“Access to the credit markets in the future is absolutely one of the major concerns that one must address in contemplating bankruptcy,” Jefferson County Commissioner Jimmie Stephens said in an e-mail. Commissioner Sandra Little Brown said through an aide, Walter Mitchell, that she agreed with Stephens.
Such concerns aren’t justified, said Bennett, of Dewey & LeBoeuf LLP in Los Angeles. He currently represents the Los Angeles Dodgers Major League Baseball team, which sought Chapter 11 protection in June. Bennett and Levinson aren’t involved in the Jefferson County negotiations.
Companies that successfully reorganize in Chapter 11 bankruptcy maintain access to credit markets at essentially the same interest rates as before filing, Bennett said. The same should be true for municipalities, and any difference in credit terms would be “nominal,” he said.
Since it left bankruptcy, Orange County has issued more than $2 billion in debt, county spokesman Howard Sutter said in an e-mail.
“Cities are more wary of the credit markets than they need to be,” said attorney R. Dale Ginter, who represented retired Vallejo workers in the city’s bankruptcy case. “Yesterday’s loss was yesterday’s loss and today’s profit is today’s profit.”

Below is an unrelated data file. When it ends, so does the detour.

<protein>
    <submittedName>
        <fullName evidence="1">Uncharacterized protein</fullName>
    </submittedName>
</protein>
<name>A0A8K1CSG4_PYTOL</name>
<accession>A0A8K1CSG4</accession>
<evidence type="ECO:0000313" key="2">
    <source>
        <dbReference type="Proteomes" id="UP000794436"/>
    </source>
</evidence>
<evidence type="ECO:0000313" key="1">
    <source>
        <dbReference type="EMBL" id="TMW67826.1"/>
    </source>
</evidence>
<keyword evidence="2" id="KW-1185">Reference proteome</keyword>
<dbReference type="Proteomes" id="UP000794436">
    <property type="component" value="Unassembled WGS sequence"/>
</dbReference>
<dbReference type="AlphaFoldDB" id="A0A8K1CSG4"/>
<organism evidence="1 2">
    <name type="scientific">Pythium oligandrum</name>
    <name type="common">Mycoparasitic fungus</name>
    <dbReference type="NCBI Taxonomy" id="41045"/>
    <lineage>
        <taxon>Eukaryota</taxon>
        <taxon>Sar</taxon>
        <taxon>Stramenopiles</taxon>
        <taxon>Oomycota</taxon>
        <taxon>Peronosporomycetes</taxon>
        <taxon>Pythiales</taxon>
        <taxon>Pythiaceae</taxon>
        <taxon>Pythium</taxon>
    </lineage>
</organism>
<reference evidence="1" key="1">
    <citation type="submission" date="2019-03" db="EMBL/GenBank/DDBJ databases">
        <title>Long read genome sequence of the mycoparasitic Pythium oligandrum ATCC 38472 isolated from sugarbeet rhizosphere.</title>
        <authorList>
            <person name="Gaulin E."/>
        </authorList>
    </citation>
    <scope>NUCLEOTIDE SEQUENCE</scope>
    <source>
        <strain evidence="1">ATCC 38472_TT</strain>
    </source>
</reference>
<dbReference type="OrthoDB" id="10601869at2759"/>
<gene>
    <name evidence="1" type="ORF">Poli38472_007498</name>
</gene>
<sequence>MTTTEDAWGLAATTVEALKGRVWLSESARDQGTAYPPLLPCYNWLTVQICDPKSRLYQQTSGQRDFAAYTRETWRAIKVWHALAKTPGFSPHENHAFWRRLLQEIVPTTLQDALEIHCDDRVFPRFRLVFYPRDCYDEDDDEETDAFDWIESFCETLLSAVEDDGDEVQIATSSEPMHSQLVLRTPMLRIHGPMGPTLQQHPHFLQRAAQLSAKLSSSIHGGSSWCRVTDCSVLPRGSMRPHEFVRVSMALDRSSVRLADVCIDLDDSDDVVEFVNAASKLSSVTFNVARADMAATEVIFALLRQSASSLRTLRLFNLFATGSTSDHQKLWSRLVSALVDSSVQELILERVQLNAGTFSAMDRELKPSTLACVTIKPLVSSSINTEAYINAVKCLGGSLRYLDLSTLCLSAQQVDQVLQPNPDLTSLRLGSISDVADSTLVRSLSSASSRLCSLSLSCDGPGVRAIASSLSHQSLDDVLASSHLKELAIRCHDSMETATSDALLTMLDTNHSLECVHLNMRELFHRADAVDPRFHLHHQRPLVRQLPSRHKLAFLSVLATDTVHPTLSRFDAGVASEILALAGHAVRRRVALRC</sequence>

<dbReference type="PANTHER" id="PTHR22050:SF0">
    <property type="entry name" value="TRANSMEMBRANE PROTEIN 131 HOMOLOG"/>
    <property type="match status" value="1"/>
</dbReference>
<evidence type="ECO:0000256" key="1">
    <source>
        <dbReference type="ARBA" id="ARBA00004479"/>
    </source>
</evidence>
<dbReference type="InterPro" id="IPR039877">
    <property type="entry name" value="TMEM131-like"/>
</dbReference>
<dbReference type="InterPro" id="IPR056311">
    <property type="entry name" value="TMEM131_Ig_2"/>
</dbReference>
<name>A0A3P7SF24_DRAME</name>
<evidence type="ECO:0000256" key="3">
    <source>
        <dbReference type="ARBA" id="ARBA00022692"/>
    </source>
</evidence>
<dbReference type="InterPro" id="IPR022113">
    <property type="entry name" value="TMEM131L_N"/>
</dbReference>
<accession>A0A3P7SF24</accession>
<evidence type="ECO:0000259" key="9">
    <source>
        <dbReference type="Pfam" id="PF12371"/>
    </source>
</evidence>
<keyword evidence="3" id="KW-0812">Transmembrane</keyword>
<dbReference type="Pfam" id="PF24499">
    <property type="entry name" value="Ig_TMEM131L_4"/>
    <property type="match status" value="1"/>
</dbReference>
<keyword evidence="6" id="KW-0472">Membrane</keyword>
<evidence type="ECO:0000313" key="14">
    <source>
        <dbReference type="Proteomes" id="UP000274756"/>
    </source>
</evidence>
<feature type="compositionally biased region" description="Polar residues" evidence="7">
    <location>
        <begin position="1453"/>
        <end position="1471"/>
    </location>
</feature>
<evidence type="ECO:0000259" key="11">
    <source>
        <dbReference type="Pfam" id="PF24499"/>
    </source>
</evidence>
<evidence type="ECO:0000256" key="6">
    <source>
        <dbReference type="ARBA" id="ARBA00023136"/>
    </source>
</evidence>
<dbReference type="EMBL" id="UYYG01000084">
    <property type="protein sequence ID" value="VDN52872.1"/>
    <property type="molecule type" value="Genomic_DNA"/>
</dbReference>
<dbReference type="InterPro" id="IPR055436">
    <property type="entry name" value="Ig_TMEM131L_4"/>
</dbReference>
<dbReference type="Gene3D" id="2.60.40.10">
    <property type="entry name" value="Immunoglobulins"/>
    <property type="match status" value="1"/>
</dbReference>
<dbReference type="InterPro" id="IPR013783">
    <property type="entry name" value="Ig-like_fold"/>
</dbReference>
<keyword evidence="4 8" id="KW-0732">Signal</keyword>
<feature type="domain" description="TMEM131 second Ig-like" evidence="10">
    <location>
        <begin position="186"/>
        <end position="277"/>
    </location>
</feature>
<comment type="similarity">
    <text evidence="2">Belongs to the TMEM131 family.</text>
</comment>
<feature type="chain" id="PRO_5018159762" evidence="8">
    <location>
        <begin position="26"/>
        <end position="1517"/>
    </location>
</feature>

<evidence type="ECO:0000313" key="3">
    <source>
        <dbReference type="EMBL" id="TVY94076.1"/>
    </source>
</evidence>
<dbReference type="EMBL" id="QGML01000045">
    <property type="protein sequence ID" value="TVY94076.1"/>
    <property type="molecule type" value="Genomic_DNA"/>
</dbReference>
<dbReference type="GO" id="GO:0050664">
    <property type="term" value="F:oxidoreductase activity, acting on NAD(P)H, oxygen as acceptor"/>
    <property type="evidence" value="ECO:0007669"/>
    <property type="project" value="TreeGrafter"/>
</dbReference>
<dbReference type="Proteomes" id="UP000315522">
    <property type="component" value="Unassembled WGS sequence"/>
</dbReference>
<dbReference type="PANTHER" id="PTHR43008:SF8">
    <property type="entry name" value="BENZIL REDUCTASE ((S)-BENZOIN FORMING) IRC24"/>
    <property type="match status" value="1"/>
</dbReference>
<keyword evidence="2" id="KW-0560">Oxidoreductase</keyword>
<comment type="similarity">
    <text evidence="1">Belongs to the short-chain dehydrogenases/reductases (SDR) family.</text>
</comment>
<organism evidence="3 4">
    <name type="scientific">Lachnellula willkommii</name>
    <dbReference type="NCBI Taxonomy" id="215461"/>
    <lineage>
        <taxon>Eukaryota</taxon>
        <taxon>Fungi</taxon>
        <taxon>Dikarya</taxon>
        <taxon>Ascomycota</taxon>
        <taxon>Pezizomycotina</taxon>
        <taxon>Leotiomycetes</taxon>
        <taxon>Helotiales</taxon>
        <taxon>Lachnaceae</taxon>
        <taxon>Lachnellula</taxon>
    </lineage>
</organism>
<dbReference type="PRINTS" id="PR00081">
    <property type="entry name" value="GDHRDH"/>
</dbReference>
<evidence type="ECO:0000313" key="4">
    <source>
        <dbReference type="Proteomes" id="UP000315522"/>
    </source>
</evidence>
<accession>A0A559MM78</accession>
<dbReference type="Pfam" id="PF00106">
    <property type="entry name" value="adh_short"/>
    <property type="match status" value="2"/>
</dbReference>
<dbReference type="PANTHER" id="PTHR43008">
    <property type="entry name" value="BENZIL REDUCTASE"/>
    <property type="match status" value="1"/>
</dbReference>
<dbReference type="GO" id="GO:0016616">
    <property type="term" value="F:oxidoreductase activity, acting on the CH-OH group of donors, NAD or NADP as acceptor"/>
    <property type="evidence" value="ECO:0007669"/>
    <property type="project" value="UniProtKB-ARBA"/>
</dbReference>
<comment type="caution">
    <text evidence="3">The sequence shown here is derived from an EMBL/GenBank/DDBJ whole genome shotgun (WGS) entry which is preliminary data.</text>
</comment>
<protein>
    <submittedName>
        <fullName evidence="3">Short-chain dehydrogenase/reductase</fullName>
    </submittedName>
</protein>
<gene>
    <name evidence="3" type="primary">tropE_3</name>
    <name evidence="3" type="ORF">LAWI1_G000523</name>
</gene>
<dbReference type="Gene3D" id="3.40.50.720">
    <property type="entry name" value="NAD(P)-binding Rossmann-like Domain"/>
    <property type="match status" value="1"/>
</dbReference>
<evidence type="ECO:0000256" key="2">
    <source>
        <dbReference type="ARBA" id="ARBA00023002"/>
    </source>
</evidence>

Chapter 9 gives municipalities more power over their creditors, including bondholders, than companies enjoy under Chapter 11. Creditors can’t force a city to sell its assets or file a competing reorganization plan. In addition, because the 10th Amendment of the U.S. Constitution limits federal authority over states, U.S. bankruptcy judges wield little power over a bankrupt municipality.
“Basically, all a judge can do is throw you out of court,” Levinson, who is with Orrick, Herrington & Sutcliffe LLP in Sacramento, California, said in a phone interview.
Those advantages haven’t been enough to persuade civic leaders to opt for Chapter 9. Since November 1981, fewer than 40 local governments have sought to restructure in bankruptcy, according to court records.
Most of the more than 200 Chapter 9 cases filed since then involved special tax districts, or entities such as hospitals that were funded with state-issued bonds. In the same period, companies filed more than 20,000 Chapter 11 cases.
James E. Spiotto, a bankruptcy attorney with Chapman & Cutler LLP in Chicago, wasn’t as sanguine about the risks of a bankruptcy filing given concerns that the U.S. economy is slowing.